A flash of light was visible in the corner of the photograph. Nothing solid, nothing instantly recognizable. It could have been a camera flash reflecting off a polished grave marker. Then again, it could have been Mrs. Katharine Bentalou, d. 1793.
The darker side of Baltimore called to me as I learned the city was hosting a yearlong celebration of Edgar Allan Poe in honor of the 200th anniversary of his birth. I quickly convinced my fiancé a haunting but romantic trip to the Chesapeake beat another lazy weekend at home.
Enthusiastic about the Poe-themed weekend, we arrived in Baltimore in time for dinner at the Annabel Lee Tavern. Named for Poe’s famous poem “Annabel Lee,” the out-of-the-way restaurant was established in a turn-of-the-century building. Inside, there was little elbow room as we waited for a table. The tiny interior is swathed in dark wines and black, and a portrait of the author is framed by a mural of quotes from Poe’s works. While claustrophobics might not feel comfortable here, it made for a cozy (and purposefully creepy) atmosphere.
Amused by cocktails such as Manhattintinnabulation and Tell Tale ‘Tini, we nestled into the alcove that held our table and unhurriedly perused the menu. The food was unexpectedly sophisticated for such a casual place: Annabel Lee’s sweet potato fries, which are drizzled in honey then tossed in brown sugar and Cajun spices,
were a standout.
“Quoth the raven, that’s awesome,” my fiancé declared, and I nodded over another mouthful.
By the time we left, we were stuffed, warm and slightly buzzed. We didn’t even mind hoofing it a few blocks in a light drizzle to find a cab back to our hotel.
The next morning we trekked out in the continuing mist to the Edgar Allan Poe House and Museum,a shockingly small duplex at the end of a line of shabby row houses. We drove past it three times before another visitor directed us to the unassuming landmark. Our tour was quick, as the house consisted of a few narrow flights of stairs and a handful of memorabilia, the most impressive of which was an original daguerrotype of Poe, the earliest known likeness of him in existence. Like many visitors, I was expecting too much, given Poe’s humble life, and I was happy to dash off to the Poe Society’s Wine Tasting Among the Bones.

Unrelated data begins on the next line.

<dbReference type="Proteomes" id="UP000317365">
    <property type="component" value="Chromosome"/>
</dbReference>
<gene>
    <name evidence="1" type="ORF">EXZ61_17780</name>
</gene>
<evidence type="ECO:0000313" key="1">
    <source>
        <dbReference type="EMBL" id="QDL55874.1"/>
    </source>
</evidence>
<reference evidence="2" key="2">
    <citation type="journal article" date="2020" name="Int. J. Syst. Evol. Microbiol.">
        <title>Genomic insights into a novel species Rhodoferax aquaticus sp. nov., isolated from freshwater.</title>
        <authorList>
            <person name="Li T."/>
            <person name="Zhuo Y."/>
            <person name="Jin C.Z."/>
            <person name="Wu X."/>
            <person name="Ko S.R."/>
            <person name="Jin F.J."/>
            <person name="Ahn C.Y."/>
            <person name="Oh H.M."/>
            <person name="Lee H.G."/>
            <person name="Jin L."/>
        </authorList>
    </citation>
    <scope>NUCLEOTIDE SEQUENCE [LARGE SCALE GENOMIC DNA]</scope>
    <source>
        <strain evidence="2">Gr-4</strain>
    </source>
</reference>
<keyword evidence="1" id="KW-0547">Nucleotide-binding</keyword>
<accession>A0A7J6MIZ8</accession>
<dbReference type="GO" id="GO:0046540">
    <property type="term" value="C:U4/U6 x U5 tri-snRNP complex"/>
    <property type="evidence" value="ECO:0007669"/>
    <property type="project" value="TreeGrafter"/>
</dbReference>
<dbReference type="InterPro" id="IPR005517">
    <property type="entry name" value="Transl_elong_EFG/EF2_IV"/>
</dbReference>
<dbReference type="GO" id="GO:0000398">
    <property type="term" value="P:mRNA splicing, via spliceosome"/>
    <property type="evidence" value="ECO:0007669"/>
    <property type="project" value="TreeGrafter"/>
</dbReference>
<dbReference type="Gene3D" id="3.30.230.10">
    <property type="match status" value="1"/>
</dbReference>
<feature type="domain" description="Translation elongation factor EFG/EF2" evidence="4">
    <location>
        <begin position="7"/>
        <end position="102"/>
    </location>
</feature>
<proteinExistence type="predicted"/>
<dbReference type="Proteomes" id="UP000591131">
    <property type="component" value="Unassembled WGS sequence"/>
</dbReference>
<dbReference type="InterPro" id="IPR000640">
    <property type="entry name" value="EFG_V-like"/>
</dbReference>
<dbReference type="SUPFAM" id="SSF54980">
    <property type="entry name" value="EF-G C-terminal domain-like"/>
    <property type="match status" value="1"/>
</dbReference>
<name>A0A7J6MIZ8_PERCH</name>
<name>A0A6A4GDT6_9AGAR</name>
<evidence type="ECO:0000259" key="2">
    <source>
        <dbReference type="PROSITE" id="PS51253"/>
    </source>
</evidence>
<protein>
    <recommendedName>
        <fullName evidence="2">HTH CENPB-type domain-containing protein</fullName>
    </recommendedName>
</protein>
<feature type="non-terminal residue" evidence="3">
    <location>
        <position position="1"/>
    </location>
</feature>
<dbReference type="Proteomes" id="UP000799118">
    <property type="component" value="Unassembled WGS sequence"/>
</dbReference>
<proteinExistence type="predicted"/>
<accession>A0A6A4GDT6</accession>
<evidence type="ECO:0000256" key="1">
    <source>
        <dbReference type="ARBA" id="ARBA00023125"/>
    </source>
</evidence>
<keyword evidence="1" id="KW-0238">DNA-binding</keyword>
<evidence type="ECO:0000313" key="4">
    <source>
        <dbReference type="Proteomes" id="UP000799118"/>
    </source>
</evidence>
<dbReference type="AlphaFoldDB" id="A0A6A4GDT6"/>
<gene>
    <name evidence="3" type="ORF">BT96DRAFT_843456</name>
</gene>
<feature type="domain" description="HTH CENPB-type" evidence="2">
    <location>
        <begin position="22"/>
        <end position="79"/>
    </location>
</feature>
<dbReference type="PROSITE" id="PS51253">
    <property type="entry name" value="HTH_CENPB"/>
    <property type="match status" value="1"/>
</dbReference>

Our hosts, a costumed Montresor and Fortunato (from Poe’s The Cask of Amontillado) didn’t seem particularly interested in staying in character, but we stumbled upon a few more genuine ones after descending into the basement of Westminster Hall. Constructed over one of the city’s oldest cemeteries, the former church is perhaps best known for its curious indoor graveyard. During the tour — one which might only have been creepier had the vaults not been closed in the early 1990s — I noticed a couple of our fellow enthusiasts inspecting a calculator-sized device. They were taking EMF readings around the “highly active” sites, attempting to spot the ghost they had seen the previous year.
We followed them out of the catacombs to the grounds, climbing down a small hillside to check out more headstones. When it started to rain in earnest, we wished them luck and hustled over to the squat memorial near Poe’s grave, then dashed out to prepare for dinner at Ixia, an upscale lounge in Mount Vernon.
Though the walls of Ixia are drenched in dark blue, the high ceilings and luxurious appointments make Ixia posh rather than melancholy. A dinner of Morroccan-style lamb shank and tender steak made for a warm and comfortable ending to our damp, dark day.
Ready to escape the funereal mood of an enjoyable but macabre weekend, we indulged in an intimate brunch at Corks prior to our departure. Roasted pepper quiche and scrapple, a regional favorite similar to corned beef hash, sent us off in high spirits (which might have had something to do with the all-you-can drink mimosas). For the perpetually gloomy, however, it’s Baltimore evermore.